Pip’s work is hip-hop, it’s jazz, it’s a cappella, but he is first and last a poet. The name in fact comes from the Edward Lear poem “The Scroobius Pip” – a man himself famous for his often nonsensical poetry. Scroobius himself is excellent company – effortlessly polite yet he’s bursting with enthusiasm and despite his sincere modesty, I’m also struck by a quiet confidence in him. He tells me he doesn’t really get nervous before gigs because his stuff is written as spoken word, to be SPOKEN and so if it’s sitting on the page, it’s not doing what it should be. Like the song “Angles” about a young guy who commits suicide after a run in with a security guard and whose brother then sets out to avenge him – “I wanted to write something that wasn’t just linear narrative, but made the listener respond like a viewer does to scenes in a film, characters expressing different points of view.” Originally recorded with a live jazz band on his solo album, this tune has now been blended with beats from friend Dan Le Sac and it may well prove to be this version that brings his sharp social commentary to a wide audience over the coming year.

He’s eager to talk about his influences and passionate about up and coming British artists he’s into at the moment like Kate Nash and Adele London. Spoken word artist Gil Scott Heron “was a big influence” – Saul Williams and Sage Francis are heroes. The history of this here Scroobius Pip shows a man with fresh ideas, who only a year ago made the decision to get his music out there – “this is still my rookie year.” Having made management at HMV then came decision time: “am I going to just keeping talking about my music or go out there and do it?” So he set off in his 1987 Space Cruiser and toured the country for a month doing street performances. He would check the listings and find out who was playing – people like Mr Scruff, the kind of gigs that would attract people who might appreciate the well-crafted spoken word offerings of Pip. He would just pitch up, set up a mic and give the punters a free gig before they got inside the venue to watch artists that Scroobius himself admired. “I was never a fan of the local band scenario. I didn’t play a gig in my hometown for ages, I wanted to get a genuine reaction on my stuff from people I didn’t know, strangers. First performance ever was outside a Buck 65 gig in Camden – I was outside doing my stuff and giving out flyers. Whatever happens Ill always keep doing spoken word,” he reassures me – “that’s where my roots are.”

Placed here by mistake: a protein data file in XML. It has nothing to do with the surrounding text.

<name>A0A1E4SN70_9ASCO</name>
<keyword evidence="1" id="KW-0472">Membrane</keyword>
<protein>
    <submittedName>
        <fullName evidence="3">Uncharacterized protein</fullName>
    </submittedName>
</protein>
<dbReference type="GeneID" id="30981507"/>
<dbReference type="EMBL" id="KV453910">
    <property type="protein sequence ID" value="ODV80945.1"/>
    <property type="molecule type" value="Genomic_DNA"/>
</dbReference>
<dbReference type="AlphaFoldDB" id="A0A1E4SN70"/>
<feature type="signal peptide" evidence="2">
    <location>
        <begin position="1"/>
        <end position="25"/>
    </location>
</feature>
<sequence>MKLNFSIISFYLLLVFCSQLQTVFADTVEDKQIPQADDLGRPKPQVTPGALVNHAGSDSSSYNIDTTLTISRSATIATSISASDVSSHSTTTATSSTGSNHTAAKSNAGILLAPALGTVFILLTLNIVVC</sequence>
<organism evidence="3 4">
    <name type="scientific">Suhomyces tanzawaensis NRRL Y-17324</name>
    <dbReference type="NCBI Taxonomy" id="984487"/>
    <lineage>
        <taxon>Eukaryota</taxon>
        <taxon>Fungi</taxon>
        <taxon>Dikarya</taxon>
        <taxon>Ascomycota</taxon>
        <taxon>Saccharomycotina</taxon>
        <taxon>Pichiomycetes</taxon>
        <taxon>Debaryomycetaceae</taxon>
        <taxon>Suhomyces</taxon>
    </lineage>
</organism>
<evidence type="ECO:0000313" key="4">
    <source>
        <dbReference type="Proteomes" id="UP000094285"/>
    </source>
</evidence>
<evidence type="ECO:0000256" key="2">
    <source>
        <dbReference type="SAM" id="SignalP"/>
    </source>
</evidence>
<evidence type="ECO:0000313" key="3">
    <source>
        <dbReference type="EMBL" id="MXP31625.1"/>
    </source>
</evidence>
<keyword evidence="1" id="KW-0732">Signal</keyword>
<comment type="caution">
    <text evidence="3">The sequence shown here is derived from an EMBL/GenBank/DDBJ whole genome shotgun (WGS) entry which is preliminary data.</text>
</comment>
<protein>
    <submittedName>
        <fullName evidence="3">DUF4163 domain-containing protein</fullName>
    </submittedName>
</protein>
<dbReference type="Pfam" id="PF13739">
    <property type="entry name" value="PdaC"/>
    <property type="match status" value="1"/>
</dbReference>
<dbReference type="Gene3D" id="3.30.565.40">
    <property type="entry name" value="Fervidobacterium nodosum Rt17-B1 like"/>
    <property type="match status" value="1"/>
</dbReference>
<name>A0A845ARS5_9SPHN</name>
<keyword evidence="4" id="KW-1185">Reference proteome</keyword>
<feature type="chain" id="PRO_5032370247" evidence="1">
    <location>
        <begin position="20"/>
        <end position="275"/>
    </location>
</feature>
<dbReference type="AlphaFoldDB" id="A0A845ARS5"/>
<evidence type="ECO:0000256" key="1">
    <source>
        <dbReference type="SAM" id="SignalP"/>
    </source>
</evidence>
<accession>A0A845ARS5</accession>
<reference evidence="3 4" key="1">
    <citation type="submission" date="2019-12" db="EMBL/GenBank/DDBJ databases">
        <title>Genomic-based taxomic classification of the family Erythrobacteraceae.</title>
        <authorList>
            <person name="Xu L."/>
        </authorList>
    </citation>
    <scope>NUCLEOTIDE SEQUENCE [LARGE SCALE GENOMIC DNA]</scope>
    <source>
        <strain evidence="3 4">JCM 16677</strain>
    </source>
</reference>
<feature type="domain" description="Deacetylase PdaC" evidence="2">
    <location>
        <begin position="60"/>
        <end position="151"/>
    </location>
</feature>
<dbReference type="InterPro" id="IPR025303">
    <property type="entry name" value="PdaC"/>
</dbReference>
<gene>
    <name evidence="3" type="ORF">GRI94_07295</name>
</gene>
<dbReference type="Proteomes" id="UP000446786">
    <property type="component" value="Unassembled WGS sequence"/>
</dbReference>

Scroobius Pip (George Bull)

Scroobius Pip

Collaboration with Dan Le Sac came about more recently: the pair had known each other for years, though weren’t close mates at the time. Originally both photographers, they shared a big appreciation for underground label LEX Records, so when Dan remixed one of Scroobius’s tracks something clicked. XFM’s John Kennedy and Radio 1’s Rob da Bank picked up the demo for “Thou Shalt Always Kill” and championed it on their shows. The combined radio exposure and build up of public support led to more gigs and eventually the current release. Right now they’re both incredibly excited about forthcoming projects together, as well as the very real possibility of getting signed for an album deal.

“LEX Records was a huge honour. Dan and I both said even if our careers ended tomorrow we would be happy just to be able to hold up the LEX vinyl with our names on it.” In fact Scroobius had originally sent them his individual album – they liked it but didn’t think it was right for LEX. For now he’s putting a hold on his solo material, though it isn’t a case of this being separate to his work with Dan, there are certainly crossovers and he just focuses on whatever side of things are exciting him most at the time – and right now it’s the stuff with Le Sac: “We have an album worth. And we’re working fast – the buzz we’re getting from it all at the moment we could probably put it together in a couple of weeks given the chance!” For “Thou Shalt Always Kill” –Dan sent him the beats and he adapted a poem he had half written, recorded the vocal and sent it back within the hour. “It’s a list poem so it’s easy for people to get straight into it.” A list of commandments as an antidote for the wounds of a generation fed on tabloid news and the guns, bitches and bling scenario. They’d love to release another favourite live track – “Letter from God” using Radiohead’s “Planet Telex”, but that really depends on Radiohead. The pair want to be respectful and have stopped it from playing on the radio until they can approach the band for permission.

Our interview wraps up after 40 minutes or so and he asks if I’m going to come down to his show at the Shoreditch Strongrooms. I accept and head down. The little bar, it reminds me of poetry reading – and there’s Scroobius in the corner talking to the 6”2 pianist, bowling past, excited that all the artists and friends he’s mentioned during the evening are here to see him play “See, people will go anywhere for a free gig” he says, smiling.

To check out Dan le Sac Vs. Scroobius Pip, this summer’s British Festival Goers would be wise to hit Bestival 2007 on the Isle of White.

  • Thou Shalt Always Kill by Dan Le Sac Vs Scroobius Pip is available to download from ITunes now and on 7” from LEX Records.
  • To listen to Angles and Letter From God check out www.myspace.com/danlesacvsscroobiuspip
  • Scroobius Pip’s solo album No Commercial Breaks is available via www.scroobiuspip.co.uk